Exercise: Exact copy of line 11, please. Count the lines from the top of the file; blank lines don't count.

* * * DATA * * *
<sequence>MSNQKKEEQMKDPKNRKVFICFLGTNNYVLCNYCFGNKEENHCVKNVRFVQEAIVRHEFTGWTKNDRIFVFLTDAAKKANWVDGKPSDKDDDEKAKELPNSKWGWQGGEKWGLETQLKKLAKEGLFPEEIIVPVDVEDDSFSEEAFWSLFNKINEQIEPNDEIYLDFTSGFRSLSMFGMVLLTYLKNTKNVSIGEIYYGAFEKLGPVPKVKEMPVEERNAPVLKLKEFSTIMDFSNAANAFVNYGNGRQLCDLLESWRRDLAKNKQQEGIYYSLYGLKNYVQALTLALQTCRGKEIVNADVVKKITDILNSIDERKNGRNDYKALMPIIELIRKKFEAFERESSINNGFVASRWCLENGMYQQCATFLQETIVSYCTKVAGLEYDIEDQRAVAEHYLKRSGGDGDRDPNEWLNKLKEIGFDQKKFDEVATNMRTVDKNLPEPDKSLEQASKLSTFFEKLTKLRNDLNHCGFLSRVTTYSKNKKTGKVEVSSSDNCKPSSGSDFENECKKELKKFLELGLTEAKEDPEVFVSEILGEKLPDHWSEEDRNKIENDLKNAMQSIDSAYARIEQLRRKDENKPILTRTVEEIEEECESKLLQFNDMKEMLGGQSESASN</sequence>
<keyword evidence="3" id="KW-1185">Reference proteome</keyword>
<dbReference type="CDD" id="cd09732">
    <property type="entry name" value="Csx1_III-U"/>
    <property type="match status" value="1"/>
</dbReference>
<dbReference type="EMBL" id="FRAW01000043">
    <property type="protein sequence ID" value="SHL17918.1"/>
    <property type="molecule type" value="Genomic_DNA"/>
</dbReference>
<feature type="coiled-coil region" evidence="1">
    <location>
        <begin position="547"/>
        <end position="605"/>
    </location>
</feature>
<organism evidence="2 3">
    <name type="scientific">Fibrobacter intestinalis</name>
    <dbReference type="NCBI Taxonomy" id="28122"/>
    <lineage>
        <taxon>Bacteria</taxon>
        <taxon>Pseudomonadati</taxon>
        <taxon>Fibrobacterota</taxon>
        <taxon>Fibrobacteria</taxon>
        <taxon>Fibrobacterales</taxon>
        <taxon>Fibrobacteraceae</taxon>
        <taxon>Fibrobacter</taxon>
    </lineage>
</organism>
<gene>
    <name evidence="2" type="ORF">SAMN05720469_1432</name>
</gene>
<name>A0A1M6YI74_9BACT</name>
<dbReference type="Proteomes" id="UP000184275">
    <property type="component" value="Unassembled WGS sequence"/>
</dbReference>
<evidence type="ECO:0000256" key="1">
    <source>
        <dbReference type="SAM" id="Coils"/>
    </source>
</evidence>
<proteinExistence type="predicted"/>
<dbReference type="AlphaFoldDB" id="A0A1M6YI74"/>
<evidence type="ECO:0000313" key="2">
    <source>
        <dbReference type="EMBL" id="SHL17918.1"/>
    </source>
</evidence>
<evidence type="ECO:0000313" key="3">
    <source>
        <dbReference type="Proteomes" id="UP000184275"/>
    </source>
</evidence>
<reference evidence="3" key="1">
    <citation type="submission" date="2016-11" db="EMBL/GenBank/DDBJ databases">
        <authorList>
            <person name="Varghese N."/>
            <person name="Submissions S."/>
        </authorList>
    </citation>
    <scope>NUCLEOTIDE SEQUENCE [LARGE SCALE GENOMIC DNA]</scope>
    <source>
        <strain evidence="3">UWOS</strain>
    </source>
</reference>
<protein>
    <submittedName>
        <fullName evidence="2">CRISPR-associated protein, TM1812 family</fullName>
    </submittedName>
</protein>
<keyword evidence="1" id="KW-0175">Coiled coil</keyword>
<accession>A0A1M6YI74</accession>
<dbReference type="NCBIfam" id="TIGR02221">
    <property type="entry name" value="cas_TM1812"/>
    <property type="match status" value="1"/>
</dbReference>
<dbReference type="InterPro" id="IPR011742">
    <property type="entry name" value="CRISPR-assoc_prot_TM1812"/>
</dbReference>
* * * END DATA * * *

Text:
<feature type="coiled-coil region" evidence="1">